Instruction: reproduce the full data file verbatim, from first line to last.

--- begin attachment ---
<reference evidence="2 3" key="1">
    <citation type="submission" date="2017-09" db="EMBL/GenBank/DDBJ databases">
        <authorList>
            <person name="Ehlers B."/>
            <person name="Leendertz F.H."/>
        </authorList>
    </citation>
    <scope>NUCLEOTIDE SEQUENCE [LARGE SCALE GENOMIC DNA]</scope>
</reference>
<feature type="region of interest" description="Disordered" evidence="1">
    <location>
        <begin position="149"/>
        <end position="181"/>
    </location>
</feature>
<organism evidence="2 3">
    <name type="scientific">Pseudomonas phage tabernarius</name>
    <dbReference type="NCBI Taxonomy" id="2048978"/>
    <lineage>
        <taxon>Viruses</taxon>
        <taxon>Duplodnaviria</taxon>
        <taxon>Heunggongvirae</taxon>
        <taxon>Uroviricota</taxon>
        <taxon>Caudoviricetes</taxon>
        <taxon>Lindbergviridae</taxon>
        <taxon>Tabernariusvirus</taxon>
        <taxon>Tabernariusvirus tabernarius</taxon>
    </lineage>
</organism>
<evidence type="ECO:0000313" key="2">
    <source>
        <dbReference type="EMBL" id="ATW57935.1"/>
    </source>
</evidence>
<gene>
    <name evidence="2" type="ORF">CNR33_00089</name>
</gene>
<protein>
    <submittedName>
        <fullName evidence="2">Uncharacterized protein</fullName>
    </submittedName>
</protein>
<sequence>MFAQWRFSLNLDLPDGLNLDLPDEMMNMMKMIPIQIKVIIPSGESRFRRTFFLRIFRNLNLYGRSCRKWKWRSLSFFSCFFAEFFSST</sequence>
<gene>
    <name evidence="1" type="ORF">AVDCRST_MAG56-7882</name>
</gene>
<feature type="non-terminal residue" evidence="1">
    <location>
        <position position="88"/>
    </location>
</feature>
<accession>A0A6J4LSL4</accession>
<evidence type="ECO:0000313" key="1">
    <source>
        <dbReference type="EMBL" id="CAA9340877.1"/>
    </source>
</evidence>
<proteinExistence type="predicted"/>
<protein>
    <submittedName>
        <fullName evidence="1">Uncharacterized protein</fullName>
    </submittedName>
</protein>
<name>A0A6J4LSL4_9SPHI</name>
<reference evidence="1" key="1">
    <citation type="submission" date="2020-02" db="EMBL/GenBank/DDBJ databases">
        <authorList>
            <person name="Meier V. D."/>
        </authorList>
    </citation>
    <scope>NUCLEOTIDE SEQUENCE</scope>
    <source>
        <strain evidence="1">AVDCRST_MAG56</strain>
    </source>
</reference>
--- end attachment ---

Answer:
<reference evidence="2 3" key="1">
    <citation type="submission" date="2017-09" db="EMBL/GenBank/DDBJ databases">
        <authorList>
            <person name="Ehlers B."/>
            <person name="Leendertz F.H."/>
        </authorList>
    </citation>
    <scope>NUCLEOTIDE SEQUENCE [LARGE SCALE GENOMIC DNA]</scope>
</reference>
<feature type="region of interest" description="Disordered" evidence="1">
    <location>
        <begin position="149"/>
        <end position="181"/>
    </location>
</feature>
<organism evidence="2 3">
    <name type="scientific">Pseudomonas phage tabernarius</name>
    <dbReference type="NCBI Taxonomy" id="2048978"/>
    <lineage>
        <taxon>Viruses</taxon>
        <taxon>Duplodnaviria</taxon>
        <taxon>Heunggongvirae</taxon>
        <taxon>Uroviricota</taxon>
        <taxon>Caudoviricetes</taxon>
        <taxon>Lindbergviridae</taxon>
        <taxon>Tabernariusvirus</taxon>
        <taxon>Tabernariusvirus tabernarius</taxon>
    </lineage>
</organism>
<evidence type="ECO:0000313" key="2">
    <source>
        <dbReference type="EMBL" id="ATW57935.1"/>
    </source>
</evidence>
<gene>
    <name evidence="2" type="ORF">CNR33_00089</name>
</gene>
<protein>
    <submittedName>
        <fullName evidence="2">Uncharacterized protein</fullName>
    </submittedName>
</protein>
<sequence>MFAQWRFSLNLDLPDGLNLDLPDEMMNMMKMIPIQIKVIIPSGESRFRRTFFLRIFRNLNLYGRSCRKWKWRSLSFFSCFFAEFFSST</sequence>
<gene>
    <name evidence="1" type="ORF">AVDCRST_MAG56-7882</name>
</gene>
<feature type="non-terminal residue" evidence="1">
    <location>
        <position position="88"/>
    </location>
</feature>
<accession>A0A6J4LSL4</accession>
<evidence type="ECO:0000313" key="1">
    <source>
        <dbReference type="EMBL" id="CAA9340877.1"/>
    </source>
</evidence>
<proteinExistence type="predicted"/>
<protein>
    <submittedName>
        <fullName evidence="1">Uncharacterized protein</fullName>
    </submittedName>
</protein>
<name>A0A6J4LSL4_9SPHI</name>
<reference evidence="1" key="1">
    <citation type="submission" date="2020-02" db="EMBL/GenBank/DDBJ databases">
        <authorList>
            <person name="Meier V. D."/>
        </authorList>
    </citation>
    <scope>NUCLEOTIDE SEQUENCE</scope>
    <source>
        <strain evidence="1">AVDCRST_MAG56</strain>
    </source>
</reference>